Thanks to everyone who gave me some feedback on last week’s ramblings – especially to those who signed up for this week's instalment, welcome back (and I promise I’ll keep it shorter this week …!!!)
At the beginning of the week I walked past my high street greengrocer and there was a huge section of the display at the front of the shop given over purely to plums, the rich colours ranging from a deep bruised purple, through the fresh greens of gages to the sunny yellow of Mirable plums, the latter apparently picked from a local residents garden, locavore at it’s finest Given my issues with cake (Eating it. All of it.) I wanted to try a savoury dish with these beauties, and I do love a cheese and fruit paring so I went for this very lovely Plum salad by food writer and stylist Rosie Reynolds
English plum salad
6 English plums, halved and stoned
140g watercress, rocket and spinach leaves
200g Lancashire cheese, crumbled
100g flaked almonds, toasted and roughly chopped
For the dressing
1 small red onion, very thinly sliced
Juice of 1 lemon
4 tbsp cold-pressed rapeseed oil
2 tbsp white wine vinegar
½ tsp English mustard
1 tbsp honey
1 Put the onion in a small bowl with the lemon juice and a pinch of salt. Leave to stand for 5 minutes. Combine with the other dressing ingredients in a serving dish. Set aside.
2 Slice the plums and add to the dish with the onions and salad leaves. Pour over half of the dressing and toss to combine. Scatter over the crumbled cheese and chopped nuts, pour over the remaining dressing and serve.
As promised, a bit of pro photography show and tell
– this is the simple natural light set up I used to shoot this weeks dish. Diffused natural light coming in from a window to the right of the food, and reflected back onto the dish with a foam core white board. Direct sunlight is too harsh for food photography, it makes the image too contrasty with harsh highlights and shadows that are too dark, so covering your light source – in this set up, the window – in any kind of translucent material will fix that. A thin sheet, a translucent shower curtain, anything like that will do the trick, you don't need to spend a fortune buying a specialist photography diffuser.
Two recommendations this week. For lunch the newly opened Burger Theory in Bristol is definitely worth navigating the one way traffic system and tricky parking in the area for. The atmosphere inside was friendly and calm, impressive given that this was only fours days since their opening, and the place was packed out at midday on a Tuesday. I tried one of the four vegetarian burgers on the menu, the Fu-Chi… Tofu and quinoa burger, melted cheddar, chipotle mayo, kimchi, spring onion, pickled peppers, fresh chilies and sticky Korean chili sauce. Spot on.
When the chef has also made all the furniture in the cafe, you know that he has put his heart and soul into a place, and that is very much the vibe at Ceres Coffee in Stokes Croft. The chairs are plastic crates topped with hessian sack cushions (way more comfortable than they sound) and the tables are scaffolding boards perched atop repurposed school table legs. The menu reflects the chef’s Aussie roots, with the portions generous and the produce top notch. I chose the sweetcorn fritters, smashed avocado, grilled Halloumi, Kasundi (a kind of Indian spiced tomato sauce) and poached egg (£8.50). Delish.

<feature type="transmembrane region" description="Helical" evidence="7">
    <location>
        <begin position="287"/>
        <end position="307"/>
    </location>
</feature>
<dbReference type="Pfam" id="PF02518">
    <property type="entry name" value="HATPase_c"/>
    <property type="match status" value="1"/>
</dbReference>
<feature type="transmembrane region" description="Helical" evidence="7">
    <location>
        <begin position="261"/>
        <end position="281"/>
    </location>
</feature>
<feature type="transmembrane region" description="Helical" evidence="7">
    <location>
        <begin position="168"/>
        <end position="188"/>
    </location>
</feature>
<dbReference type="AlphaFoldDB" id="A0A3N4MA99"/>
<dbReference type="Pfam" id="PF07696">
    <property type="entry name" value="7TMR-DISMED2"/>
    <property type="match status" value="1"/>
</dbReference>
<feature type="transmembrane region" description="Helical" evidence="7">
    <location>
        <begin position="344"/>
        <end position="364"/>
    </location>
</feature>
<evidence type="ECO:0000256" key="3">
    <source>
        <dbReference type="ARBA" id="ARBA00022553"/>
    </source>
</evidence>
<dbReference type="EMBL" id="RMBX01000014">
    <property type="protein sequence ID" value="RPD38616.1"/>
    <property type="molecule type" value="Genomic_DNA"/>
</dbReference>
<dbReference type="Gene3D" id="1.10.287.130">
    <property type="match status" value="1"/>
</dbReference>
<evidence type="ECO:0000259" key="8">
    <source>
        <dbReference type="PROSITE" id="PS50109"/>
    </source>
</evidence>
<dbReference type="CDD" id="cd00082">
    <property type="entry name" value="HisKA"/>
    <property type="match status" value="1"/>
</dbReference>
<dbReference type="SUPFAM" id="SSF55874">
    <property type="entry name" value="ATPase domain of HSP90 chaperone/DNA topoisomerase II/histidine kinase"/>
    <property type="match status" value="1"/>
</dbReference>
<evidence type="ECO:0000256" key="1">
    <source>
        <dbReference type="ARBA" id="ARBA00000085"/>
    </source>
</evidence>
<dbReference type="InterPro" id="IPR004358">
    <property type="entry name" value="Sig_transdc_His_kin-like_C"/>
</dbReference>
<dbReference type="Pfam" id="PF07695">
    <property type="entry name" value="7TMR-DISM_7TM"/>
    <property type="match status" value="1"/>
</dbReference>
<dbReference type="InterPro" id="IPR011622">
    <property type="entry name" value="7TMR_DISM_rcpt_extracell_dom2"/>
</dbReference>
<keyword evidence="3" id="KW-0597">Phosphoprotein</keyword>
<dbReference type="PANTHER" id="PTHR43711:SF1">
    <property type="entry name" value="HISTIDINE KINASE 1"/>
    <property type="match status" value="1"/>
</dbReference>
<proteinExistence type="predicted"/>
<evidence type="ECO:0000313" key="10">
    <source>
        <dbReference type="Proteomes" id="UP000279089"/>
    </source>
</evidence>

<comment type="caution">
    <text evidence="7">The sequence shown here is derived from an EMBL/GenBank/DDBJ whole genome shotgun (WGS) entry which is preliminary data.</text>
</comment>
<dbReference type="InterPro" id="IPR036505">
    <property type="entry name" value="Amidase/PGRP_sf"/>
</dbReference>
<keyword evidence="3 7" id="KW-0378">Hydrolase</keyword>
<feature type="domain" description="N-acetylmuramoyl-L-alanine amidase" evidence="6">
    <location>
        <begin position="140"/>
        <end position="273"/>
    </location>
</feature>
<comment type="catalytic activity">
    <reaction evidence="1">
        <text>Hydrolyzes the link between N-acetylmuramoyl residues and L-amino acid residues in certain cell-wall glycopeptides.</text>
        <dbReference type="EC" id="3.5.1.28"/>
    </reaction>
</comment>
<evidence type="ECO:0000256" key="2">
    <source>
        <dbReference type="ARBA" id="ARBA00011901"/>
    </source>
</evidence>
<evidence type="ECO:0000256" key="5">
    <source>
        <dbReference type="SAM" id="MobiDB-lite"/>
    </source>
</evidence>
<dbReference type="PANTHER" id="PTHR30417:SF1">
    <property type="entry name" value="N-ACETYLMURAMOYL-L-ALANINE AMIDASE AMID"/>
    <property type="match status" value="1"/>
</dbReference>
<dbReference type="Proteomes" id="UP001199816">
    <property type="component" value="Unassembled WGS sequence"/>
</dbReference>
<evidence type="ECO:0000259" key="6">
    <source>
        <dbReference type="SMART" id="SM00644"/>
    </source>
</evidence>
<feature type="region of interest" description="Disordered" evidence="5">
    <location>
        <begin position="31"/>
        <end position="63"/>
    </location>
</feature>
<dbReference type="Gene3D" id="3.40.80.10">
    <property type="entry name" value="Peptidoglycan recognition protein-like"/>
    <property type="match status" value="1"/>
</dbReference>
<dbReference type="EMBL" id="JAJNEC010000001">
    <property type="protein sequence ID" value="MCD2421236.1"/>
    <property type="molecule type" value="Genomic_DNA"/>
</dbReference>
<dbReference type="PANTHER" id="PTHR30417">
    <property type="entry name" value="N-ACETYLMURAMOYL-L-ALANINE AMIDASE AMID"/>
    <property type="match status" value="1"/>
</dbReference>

I finally got around to opening a book that has sat on my shelves for a while now. “Risotto with Nettles” is an autobiography written by the Italian food writer Anna Del Conte. Anna paved the way for chefs like Carlucci and Locatelli, popularising Italian food and writing eight cookbooks in her heyday, which are still held up as definitive texts for any young chef learning how to cook Italian food today. Part memoir, part history lesson, part cookery book, this book shows a woman who has lived a brilliant rollercoaster of a life – full of love affairs, adventure, and of course good food.
See you next week x
I'm a Food Photographer who loves to cook, and I wanted to try something new that sits happily alongside my work. A place where all the food nerdery from my week can come tumbling out in a round up of the food I'm cooking, Restaurants I'm recommending, cookbooks I'm loving and background glimpses into the world of food photography, with a few shooting tips along the way.
I'm calling it Citrus Salt after my two Desert Island ingredients, and It's in it's infancy but I hope you like it. If you have stumbled across it, rather than my rather presumptuously sending it to your email, you can sign up to receive weekly blogs directly to your inbox at the bottom of this page.
This week my head is being turned by two things – Tomatoes & Blackberries.